Download and print (pdf)With a robotic (laparoscopic) prostatectomy you will wake up with bandaids on your small incisions, a catheter in your bladder and some abdominal pain that will be treated with medication. Open prostatectomy is associated with a bit more pain and an incision that goes from below the belly-button to above the penis. The catheter makes you feel as though you have to urinate. Medicine will also be given for that, along with antibiotics, laxatives and your other medicines as needed. With the open prostatectomy you will have a drain tube from the lower abdomen to remove blood, lymph or urine from the operative site for a day or two. This is generally not used with the laparoscopic procedure. On the day of surgery you will be in the recovery room for an hour or two and then go to a regular hospital room. You can take fluids the same day after surgery, but most people do not have an appetite for solid food until the next day. You will need help getting out of bed, so call a nurse to give you a hand and be sure that you have your tubes- the intravenous (IV) feeding tube, the catheter, and if present the drain- ready to travel with you.
With the robotic prostatectomy most are ready to leave for home the next morning after the procedure. The nurses will remove the IV and instruct you on the care of the catheter. You will be sent home with an antibiotic and medicine for pain, and return to the office in 5 to 9 days to have the catheter removed. You will have both an overnight bag, like that used in the hospital, and a leg bag for urine. Neosporin/Bacitracin or "Triple Antibiotic" ointment on the catheter where it enters the penis will help keep it clean and lubricated. With the open procedure most are ready to go home on the second postoperative day, and the care is the same, except the catheter generally needs to stay in for 9 to 14 days, and sometimes the drain stays for a few days as well.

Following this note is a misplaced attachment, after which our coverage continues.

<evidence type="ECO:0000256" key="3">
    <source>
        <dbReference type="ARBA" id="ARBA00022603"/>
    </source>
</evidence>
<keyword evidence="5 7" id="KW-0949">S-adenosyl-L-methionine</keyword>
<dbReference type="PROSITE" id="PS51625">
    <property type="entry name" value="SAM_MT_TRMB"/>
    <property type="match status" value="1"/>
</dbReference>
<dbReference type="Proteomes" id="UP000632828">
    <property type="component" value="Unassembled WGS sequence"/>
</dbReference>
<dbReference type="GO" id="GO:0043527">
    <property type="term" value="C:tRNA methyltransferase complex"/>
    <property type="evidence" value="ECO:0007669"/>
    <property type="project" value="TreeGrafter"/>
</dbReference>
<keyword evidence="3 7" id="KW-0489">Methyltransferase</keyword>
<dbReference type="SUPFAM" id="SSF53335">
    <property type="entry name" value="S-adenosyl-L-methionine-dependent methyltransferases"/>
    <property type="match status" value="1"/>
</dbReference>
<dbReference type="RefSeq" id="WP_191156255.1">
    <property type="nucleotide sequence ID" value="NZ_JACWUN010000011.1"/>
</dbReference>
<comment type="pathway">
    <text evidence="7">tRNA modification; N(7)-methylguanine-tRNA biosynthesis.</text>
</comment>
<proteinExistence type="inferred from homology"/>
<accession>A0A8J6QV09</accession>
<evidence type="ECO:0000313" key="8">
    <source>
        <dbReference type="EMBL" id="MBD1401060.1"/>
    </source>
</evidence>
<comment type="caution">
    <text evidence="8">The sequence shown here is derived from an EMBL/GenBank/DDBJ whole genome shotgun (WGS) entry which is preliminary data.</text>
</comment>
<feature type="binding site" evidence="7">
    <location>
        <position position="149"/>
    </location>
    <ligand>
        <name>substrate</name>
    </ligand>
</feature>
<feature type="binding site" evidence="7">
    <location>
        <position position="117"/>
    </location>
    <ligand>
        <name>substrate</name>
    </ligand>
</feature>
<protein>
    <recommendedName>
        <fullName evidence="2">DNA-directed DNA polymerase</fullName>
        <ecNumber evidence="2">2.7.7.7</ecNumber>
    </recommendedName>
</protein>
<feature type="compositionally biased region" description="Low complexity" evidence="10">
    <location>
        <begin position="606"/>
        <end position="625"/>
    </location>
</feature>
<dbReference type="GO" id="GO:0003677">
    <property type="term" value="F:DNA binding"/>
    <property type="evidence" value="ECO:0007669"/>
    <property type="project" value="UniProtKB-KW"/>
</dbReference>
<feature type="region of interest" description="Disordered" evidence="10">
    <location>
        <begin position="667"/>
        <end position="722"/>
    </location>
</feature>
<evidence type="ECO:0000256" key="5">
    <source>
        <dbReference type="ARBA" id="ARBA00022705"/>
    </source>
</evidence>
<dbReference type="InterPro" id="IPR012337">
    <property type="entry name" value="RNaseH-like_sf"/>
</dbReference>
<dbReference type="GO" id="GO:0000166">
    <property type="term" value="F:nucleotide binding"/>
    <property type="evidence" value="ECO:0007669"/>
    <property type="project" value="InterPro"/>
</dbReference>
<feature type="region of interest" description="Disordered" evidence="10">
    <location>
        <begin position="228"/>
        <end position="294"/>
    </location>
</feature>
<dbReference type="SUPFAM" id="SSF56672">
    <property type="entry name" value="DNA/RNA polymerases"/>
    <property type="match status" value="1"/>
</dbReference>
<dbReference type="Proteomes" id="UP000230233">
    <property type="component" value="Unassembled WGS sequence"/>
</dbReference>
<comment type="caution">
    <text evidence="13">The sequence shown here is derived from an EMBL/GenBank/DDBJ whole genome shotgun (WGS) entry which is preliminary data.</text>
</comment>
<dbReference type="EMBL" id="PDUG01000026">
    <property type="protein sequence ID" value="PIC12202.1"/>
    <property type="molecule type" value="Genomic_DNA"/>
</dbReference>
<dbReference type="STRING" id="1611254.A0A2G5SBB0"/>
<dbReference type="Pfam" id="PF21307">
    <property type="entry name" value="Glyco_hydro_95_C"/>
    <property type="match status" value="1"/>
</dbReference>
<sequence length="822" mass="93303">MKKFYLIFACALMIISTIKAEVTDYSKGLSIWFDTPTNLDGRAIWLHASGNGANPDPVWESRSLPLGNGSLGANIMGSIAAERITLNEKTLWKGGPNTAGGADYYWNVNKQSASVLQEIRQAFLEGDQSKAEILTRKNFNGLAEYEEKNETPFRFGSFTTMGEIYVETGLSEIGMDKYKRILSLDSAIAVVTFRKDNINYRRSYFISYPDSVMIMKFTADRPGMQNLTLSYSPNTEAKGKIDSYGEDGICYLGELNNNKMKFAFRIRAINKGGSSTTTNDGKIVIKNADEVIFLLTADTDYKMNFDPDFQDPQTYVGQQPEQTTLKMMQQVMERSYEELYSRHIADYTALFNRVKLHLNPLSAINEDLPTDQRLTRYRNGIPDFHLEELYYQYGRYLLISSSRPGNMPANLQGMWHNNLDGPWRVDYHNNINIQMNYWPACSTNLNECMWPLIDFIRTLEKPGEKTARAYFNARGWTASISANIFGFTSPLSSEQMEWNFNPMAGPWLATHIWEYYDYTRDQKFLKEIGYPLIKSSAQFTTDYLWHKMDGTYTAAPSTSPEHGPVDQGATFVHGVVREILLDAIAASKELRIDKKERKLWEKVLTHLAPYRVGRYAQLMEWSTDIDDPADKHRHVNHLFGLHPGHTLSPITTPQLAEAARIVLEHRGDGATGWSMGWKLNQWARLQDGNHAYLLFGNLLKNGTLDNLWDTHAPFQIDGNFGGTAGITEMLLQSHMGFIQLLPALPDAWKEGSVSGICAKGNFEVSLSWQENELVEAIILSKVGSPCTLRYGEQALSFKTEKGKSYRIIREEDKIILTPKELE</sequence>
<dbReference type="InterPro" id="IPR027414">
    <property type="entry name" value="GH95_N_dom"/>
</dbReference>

It is important to not strain or lift anything more than 10 lbs for 2 weeks after the laparoscopic prostatectomy and 6 weeks after the open procedure. To avoid straining you should take a laxative to prevent constipation. Any laxative that works for you is fine, or you can take Dulcolax, Milk of Magnesia, or Magnesium Citrate. Your pharmacist can suggest one of the many over the counter preparations. It is best not to drive while you are taking narcotic medicine or have a catheter in place. Catheters can cause "bladder spasms," painful contractions of the bladder that may require medicine (anticholinergics). This medicine, like the pain medicine, can cause constipation, so do not get behind on your laxatives. When you return to the office your staples or sutures will be removed and at the proper time the catheter will come out. It should not hurt to have the catheter removed. The water in the balloon is removed, sterile water is placed in the bladder, and the catheter is taken out. You will be asked to void, starting and stopping the stream to demonstrate that the system works normally. Despite being able to start and stop the stream, you may have some leakage of urine. It is best to bring a pad just in case. You will be given instructions on exercises (Kegel's) to strengthen the bladder sphincter muscle. At the same office visit you may be given a prescription for Viagra or a similar medication and a script for a Vacuum Erection Device. These can speed the recovery of erections. Your next visit will be in 3 months when a PSA will be checked. It should be less than 0.02.
If the pathology report confirms the cancer to be confined to the prostate your life expectancy is the same as a man your age without prostate cancer. Even so, we need to check PSA's at increasing intervals (eg, every 3-4 months at first, then every 6 months for a few years, then annually) to be certain the tumor does not return.
Call if you have fever (over 100), burning and frequency of urination, a decrease in the force of stream, or questions.